Bay: Wait, though. Millions of Americans have quit their nicotine habit. There must be a path. You don’t need to sound as defeatist as I’m reading it, do you?

Steinberg: I think it’s different than nicotine, though. It is often socially useful. This is the slot machine metaphor. Sometimes I really need to read my email.

Bay: But there’s a path between cold turkey and—why isn’t there a path toward a saner existence around social media?

Harris: The simplest thing, by the way, is turning off all the notifications on your phone, so it’s not always thudding against your skin. The second thing is setting your phone to grayscale. Just the colors on your screen can activate that banana-like reward for the chimp inside you. If you turn that off, it actually makes a really big difference.

We started the Center for Humane Technology with the premise that you have to redesign the entire technology stack from the ground up with a very vulnerable and manipulatable model of a human being. Take a magician’s view of the human mind. How can we be manipulated at every single level by a phone? It’s not just that it’s addictive in a generic way. It’s that the addictive stuff is right next to the stuff I have to do. I have to know if I’m late to a meeting and check my email, but that’s right next to Facebook, and I’m getting a ding. I’m getting that social approval.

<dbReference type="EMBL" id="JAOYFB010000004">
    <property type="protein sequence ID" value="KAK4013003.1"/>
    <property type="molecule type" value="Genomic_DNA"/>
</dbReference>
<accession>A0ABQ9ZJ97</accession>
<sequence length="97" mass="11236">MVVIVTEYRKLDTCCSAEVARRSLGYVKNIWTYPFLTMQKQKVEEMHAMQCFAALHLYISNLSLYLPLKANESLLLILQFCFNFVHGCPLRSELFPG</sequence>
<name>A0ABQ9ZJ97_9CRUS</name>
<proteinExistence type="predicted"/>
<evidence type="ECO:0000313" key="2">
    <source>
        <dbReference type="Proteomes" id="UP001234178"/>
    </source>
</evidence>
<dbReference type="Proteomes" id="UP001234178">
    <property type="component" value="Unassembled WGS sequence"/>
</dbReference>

You have to think of this like a badly designed urban plan. You wake up one day, and after 20 years of no zoning and no building codes, suddenly you’re in this casino environment. Everything’s insane. Nobody believes anything is true. Everyone’s addicted to slot machines. That’s the city you enter when you look at your phone. The answer isn’t to throw away the city. The answer is to have Jane Jacobs or someone like that ask, what makes a city livable for people?

You can ask that question in a humane way and not just design it, but also have business models that are non-extractive, not based on manipulation, and also humane policy. But you need to think about it from the ground up.